I had the fantastic privilege of attending a series of baking classes at King Arthur Flour’s headquarters in Vermont this week. I’ll share more details from my trip soon; today I wanted to demonstrate one specific tip I learned in a bread-baking class.
After letting the dough rise once, I had always stretched the dough into a rectangle and folded it in thirds like a letter. At KAF I learned the “head and shoulders” method.
Then, begin folding. Fold in the top two corners of the dough – these are the shoulders. Next, fold down the center portion of the dough – this is the head. Press down and seal the dough with the heel of your hand after each step. Repeat this process until there’s no more dough left to fold. This method de-gases the dough more thoroughly, and it forms a tighter loaf for the second and final rise.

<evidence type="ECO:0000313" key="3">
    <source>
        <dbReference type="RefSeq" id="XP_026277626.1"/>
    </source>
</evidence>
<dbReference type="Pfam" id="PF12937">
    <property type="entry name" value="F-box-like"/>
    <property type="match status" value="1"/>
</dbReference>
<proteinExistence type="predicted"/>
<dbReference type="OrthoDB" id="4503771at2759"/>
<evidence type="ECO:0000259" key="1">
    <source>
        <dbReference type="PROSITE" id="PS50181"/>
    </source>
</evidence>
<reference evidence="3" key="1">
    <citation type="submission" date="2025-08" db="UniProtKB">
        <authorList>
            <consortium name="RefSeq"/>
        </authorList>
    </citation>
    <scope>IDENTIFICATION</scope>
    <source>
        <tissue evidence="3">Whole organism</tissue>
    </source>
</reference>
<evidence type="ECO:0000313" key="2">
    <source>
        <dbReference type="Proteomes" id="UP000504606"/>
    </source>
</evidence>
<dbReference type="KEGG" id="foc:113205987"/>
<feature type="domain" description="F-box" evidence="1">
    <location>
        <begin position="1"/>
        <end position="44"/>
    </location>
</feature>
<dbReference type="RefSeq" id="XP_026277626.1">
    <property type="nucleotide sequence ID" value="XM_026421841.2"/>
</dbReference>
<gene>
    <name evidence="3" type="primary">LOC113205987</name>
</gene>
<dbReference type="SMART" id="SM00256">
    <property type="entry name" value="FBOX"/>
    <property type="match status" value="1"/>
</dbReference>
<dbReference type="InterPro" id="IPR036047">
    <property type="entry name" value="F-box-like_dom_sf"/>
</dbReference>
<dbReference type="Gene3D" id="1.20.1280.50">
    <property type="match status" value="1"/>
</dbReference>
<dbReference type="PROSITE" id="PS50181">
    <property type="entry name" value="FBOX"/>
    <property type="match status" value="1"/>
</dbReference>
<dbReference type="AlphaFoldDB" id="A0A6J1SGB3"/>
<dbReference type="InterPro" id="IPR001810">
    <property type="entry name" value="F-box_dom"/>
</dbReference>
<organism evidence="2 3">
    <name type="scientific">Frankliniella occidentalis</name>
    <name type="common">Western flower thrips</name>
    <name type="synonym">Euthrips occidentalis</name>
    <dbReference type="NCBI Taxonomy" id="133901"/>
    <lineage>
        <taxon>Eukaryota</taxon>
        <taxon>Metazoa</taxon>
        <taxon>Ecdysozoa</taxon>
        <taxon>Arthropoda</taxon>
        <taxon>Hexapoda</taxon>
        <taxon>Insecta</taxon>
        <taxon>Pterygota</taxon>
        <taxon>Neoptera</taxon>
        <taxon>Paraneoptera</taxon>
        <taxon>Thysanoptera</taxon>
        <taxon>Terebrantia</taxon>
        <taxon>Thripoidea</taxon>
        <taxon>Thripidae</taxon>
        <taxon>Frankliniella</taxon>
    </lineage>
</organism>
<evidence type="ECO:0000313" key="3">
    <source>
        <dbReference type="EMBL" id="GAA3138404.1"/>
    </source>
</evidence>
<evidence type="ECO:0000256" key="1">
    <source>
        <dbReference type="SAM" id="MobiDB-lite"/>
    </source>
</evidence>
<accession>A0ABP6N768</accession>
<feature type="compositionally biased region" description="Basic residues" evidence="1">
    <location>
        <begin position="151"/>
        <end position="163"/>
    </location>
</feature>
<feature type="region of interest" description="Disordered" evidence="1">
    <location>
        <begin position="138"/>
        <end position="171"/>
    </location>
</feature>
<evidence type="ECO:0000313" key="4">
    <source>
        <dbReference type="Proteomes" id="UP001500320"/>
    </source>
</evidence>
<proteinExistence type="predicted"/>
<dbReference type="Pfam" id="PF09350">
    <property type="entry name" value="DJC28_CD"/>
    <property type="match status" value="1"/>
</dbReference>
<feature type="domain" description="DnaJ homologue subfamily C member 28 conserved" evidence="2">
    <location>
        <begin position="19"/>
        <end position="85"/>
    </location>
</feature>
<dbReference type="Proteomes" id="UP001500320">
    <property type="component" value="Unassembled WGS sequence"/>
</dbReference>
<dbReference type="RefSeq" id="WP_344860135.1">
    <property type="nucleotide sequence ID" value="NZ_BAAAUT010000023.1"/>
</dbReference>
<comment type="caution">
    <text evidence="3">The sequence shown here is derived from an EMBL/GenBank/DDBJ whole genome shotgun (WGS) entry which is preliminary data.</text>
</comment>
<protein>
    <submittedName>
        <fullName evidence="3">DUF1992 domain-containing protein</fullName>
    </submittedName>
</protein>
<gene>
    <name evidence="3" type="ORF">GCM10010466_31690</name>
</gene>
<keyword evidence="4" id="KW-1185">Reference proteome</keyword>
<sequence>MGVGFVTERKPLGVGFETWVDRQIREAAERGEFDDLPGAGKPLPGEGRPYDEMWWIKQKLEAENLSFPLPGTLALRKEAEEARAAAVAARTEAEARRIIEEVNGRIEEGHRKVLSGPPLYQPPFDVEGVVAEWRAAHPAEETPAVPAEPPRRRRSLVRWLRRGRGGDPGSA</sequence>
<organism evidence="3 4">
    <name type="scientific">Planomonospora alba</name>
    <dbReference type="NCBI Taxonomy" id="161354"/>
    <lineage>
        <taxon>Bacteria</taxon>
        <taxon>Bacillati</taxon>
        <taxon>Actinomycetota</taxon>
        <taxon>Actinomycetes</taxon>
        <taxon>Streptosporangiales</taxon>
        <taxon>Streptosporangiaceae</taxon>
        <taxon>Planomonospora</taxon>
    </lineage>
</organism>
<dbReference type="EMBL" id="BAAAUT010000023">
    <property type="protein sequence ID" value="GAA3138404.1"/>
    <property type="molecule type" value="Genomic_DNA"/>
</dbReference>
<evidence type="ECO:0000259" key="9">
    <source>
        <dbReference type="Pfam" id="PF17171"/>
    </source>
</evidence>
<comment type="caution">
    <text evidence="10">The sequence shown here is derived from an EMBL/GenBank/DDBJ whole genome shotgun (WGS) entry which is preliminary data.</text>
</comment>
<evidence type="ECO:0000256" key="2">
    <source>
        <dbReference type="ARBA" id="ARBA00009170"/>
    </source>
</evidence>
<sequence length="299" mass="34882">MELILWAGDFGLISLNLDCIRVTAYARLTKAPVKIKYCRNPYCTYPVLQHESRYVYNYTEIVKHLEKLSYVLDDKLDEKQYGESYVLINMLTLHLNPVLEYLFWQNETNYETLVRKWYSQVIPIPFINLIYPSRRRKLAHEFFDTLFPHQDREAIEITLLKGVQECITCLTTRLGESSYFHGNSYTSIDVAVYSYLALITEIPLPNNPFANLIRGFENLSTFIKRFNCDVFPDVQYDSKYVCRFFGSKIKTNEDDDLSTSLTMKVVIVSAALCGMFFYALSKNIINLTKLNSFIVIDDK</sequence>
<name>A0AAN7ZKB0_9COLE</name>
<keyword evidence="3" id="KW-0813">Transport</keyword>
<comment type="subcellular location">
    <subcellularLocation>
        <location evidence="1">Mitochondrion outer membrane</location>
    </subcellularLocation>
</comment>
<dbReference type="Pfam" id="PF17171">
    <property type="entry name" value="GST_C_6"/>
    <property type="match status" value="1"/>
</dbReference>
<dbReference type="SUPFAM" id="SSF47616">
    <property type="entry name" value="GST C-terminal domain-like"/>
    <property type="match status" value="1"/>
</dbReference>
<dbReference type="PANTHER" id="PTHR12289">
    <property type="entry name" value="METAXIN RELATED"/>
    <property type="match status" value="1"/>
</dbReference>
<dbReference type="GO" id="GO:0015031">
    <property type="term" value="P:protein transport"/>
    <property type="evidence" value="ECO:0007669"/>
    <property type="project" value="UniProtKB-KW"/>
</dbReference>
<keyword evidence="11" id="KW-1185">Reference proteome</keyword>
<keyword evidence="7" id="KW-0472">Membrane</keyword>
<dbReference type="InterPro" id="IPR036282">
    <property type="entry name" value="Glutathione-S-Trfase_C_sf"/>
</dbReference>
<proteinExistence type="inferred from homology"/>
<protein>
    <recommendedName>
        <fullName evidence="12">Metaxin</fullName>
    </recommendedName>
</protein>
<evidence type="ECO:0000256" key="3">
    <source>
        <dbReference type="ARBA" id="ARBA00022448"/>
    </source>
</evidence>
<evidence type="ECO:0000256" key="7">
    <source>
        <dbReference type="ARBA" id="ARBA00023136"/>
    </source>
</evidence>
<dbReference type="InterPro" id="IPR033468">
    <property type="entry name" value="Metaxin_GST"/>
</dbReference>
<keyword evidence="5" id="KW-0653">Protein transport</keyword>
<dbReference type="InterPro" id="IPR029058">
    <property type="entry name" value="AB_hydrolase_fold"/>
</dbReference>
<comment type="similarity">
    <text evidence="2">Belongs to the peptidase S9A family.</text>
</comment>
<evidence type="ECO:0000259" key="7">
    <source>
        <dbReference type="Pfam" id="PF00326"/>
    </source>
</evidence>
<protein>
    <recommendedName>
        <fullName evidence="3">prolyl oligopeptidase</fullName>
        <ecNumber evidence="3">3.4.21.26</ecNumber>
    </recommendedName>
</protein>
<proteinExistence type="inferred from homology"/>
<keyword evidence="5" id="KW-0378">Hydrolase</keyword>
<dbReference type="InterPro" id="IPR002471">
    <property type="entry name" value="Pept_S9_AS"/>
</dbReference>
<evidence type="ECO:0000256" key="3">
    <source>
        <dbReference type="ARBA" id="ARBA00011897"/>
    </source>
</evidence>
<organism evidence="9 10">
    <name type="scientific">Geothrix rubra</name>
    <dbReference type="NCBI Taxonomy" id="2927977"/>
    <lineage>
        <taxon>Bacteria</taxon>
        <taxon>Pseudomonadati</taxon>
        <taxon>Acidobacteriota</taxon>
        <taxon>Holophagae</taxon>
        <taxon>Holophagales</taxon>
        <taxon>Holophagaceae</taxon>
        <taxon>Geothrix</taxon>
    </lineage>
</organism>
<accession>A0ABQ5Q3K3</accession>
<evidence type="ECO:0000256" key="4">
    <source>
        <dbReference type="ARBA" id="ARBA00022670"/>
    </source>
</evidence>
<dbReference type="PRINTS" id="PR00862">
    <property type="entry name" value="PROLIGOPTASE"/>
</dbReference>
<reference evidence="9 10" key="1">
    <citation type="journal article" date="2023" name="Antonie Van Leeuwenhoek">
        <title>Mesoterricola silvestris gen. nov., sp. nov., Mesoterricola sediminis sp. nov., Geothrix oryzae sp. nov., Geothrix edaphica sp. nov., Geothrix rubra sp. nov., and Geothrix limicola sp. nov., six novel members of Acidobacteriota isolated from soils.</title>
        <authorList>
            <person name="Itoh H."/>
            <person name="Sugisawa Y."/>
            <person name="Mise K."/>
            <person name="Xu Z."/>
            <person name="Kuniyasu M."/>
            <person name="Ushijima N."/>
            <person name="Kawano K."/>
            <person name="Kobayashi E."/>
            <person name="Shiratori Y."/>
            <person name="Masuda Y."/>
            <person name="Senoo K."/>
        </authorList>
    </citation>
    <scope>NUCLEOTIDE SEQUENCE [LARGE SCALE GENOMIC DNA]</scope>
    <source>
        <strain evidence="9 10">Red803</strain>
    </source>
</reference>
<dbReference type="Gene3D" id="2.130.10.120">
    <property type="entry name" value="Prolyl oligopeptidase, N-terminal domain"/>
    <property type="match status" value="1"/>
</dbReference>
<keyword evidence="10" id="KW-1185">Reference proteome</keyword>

I wanted to see how much of a difference this shaping method would make. Theoretically, a tighter loaf would result in a higher rising bread.
The loaf shaped using the “head and shoulders” method is on the left while the loaf shaped using the “letter” method is on the right. Both loaves had risen to about the same height when I put them in the oven. The letter-method loaf had very little additional rise in the oven, while the head and shoulders-method loaf rose considerably.
When shaping sandwich loaves, this method stands head and shoulders above the rest. (Sorry, I just couldn’t resist.)